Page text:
Statistics by subject – Ethnic diversity and immigration

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All (11)

All (11) (11 of 11 results)

  • Articles and reports: 71-606-X2012006
    Description:

    Using the Labour Force Survey data, this series of analytical reports provides an overview of the labour market experiences of immigrants to Canada. These reports examine the labour force characteristics of immigrants, such as employment and unemployment at the Canada level and for the provinces. They also provide detailed analysis by region of birth and other aspects of the immigrant labour market.

    The first two reports analyzed the 2006 labour market experiences of immigrants. The third one updated many of these characteristics for 2007. The fourth report analyzed immigrants' employment rates in 2007 by region of postsecondary education, while the fifth report examined immigrants' employment quality in 2008. This sixth report examines immigrants' labour market outcomes from 2008 to 2011, with an overview of the recent downturn and its impact on immigrant workers relative to their Canadian-born counterparts.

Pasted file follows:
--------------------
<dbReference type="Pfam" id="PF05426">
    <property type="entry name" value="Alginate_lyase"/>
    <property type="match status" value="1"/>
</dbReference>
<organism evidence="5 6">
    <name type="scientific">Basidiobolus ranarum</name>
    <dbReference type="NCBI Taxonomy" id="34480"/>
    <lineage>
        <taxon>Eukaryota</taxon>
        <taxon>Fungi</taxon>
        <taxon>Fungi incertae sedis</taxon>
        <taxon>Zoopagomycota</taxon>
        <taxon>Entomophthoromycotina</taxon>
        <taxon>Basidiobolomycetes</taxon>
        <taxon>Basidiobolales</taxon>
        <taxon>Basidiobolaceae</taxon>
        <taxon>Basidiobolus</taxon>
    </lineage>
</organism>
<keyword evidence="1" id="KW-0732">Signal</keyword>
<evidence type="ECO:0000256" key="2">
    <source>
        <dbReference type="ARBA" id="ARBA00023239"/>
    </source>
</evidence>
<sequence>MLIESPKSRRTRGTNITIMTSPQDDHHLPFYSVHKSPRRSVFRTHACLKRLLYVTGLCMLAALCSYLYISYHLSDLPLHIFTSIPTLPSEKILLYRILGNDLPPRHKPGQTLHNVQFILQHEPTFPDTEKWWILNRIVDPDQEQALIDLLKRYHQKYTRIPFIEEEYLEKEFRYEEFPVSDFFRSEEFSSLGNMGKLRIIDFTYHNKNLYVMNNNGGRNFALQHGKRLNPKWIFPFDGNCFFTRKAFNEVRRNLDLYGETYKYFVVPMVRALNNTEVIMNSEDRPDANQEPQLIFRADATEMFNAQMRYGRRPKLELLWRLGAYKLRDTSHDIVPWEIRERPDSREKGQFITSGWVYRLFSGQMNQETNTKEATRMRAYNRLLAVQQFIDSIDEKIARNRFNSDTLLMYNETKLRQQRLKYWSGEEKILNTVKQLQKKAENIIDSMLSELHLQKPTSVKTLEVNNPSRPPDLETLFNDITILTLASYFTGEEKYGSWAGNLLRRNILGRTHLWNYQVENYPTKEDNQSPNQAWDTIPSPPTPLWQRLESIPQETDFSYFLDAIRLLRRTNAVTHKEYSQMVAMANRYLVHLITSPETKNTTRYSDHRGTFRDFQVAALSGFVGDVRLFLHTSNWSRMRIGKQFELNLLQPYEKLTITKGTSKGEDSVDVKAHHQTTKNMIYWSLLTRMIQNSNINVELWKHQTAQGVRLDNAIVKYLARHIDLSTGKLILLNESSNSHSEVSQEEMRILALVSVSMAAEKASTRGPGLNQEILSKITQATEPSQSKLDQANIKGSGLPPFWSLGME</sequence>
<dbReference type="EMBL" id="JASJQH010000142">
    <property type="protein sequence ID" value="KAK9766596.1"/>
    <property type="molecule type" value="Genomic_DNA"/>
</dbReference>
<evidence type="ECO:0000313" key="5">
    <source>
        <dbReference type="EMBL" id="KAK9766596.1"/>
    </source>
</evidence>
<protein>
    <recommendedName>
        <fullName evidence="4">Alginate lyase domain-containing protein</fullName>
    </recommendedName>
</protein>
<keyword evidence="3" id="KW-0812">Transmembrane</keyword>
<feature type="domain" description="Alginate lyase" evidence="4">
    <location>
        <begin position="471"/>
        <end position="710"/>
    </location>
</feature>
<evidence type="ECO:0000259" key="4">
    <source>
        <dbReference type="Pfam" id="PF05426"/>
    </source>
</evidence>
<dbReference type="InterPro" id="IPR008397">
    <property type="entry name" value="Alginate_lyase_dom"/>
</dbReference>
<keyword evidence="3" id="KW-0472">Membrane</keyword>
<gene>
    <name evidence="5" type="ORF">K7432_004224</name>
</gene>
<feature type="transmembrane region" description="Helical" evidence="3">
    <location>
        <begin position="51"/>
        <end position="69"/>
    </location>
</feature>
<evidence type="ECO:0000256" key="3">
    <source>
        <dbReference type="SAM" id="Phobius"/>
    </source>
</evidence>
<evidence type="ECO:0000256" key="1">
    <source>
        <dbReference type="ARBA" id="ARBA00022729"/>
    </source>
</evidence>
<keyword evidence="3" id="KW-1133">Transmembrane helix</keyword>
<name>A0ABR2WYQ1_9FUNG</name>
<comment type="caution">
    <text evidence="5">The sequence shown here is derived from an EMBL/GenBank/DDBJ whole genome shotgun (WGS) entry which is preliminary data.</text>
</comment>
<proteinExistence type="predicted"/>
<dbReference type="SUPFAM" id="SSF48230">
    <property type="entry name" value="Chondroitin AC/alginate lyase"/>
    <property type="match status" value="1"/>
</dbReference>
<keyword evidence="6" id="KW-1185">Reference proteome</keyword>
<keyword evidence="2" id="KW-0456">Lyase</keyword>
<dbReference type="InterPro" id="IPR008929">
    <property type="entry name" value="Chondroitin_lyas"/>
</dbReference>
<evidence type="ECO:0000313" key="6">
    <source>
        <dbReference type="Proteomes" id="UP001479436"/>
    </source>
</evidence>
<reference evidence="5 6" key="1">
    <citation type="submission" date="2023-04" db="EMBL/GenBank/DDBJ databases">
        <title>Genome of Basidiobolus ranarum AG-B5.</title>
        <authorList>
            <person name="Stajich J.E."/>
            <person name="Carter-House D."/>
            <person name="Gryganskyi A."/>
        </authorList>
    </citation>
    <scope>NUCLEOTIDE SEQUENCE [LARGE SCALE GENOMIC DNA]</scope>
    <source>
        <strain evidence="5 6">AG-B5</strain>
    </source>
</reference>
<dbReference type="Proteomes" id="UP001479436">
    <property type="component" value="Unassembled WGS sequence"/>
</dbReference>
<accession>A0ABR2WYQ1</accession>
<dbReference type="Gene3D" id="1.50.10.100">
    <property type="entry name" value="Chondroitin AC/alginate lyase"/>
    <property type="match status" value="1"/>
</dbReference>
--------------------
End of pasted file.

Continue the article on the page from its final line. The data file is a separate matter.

Release date: 2012-12-14

  • Journals and periodicals: 71-606-X
    Description:

    This series of analytical reports provides an overview of the Canadian labour market experiences of immigrants to Canada, based on data from the Labour Force Survey. These reports examine the labour force characteristics of immigrants, by reporting on employment and unemployment at the Canada level, for the provinces and large metropolitan areas. They also provide more detailed analysis by region of birth, as well as in-depth analysis of other specific aspects of the immigrant labour market.

    Release date: 2012-12-14

  • The Daily
    Description: Release published in The Daily – Statistics Canada’s official release bulletin
    Release date: 2012-12-14

  • Articles and reports: 11-626-X2012013
    Description:

    This article in the Economic Insights series examines differences in postsecondary-participation rates between students with and without immigrant backgrounds in Switzerland and Canada using a new dataset. It is based on the working paper Immigrant Status, Early Skill Development, and Postsecondary Participation: A Comparison of Canada and Switzerland.

    Release date: 2012-07-27

  • Articles and reports: 11F0019M2012344
    Description: